How light or dark are the streets where you live?

Towns across New Jersey are calling on the state Board of Public Utilities to adopt new regulations and guideline to encourage the use of LED lighting.

The BPU is currently reviewing cost options for modernizing municipal lighting systems, trying to figure out much of the cost should be covered by ratepayers, what utilities should be able to charge their customers, and how much, if any, of these costs should be included in the state’s energy master plan.

According to Michael Darcy, the executive director of the New Jersey State League of Municipalities, street lighting is an important issue.

He pointed out when street lights burn out, “sometimes they’re replaced with fixtures that are doing a better job of lighting an intersection to prevent accidents, and sometimes they’re replaced with different lighting to light areas that are dimly lit playgrounds or something to prevent vandalism or crime from occurring.”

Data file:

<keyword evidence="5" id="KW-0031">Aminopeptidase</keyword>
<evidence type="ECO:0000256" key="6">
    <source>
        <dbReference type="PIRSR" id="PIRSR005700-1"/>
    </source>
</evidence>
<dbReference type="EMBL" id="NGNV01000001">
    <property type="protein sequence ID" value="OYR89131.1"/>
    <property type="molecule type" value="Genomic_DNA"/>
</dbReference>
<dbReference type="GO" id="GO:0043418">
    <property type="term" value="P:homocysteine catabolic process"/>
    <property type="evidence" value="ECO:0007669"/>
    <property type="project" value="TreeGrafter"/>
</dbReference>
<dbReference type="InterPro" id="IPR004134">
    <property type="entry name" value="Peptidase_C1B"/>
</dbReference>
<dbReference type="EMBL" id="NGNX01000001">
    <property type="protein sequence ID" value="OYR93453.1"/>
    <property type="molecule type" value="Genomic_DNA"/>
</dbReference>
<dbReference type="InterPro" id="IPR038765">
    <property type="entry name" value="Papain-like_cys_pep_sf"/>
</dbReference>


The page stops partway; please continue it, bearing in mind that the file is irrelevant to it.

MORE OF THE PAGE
He said people need to be able to see where they’re going at night but also there is a question of aesthetics.

“Some places may notice this when street lights are replaced, they’re replaced with special decorative fixtures.”

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LED lighting, which is short for low emitting diode, can save municipalities as much as 30% on their outdoor lighting costs, and also reduce maintenance costs because bulbs can sometimes last as long as 15 or 20 years.

He said the issue of replacing street lights can get a bit complicated in some towns because they may be owned by the different utilities.

Street light technology in use ranges from the old-fashioned incandescent lighting to mercury vapor lights to high pressure sodium lights. LED is the newest emerging technology to come along.

The BPU could issue new guidelines for LED lighting in the coming months

You can contact reporter David Matthau at

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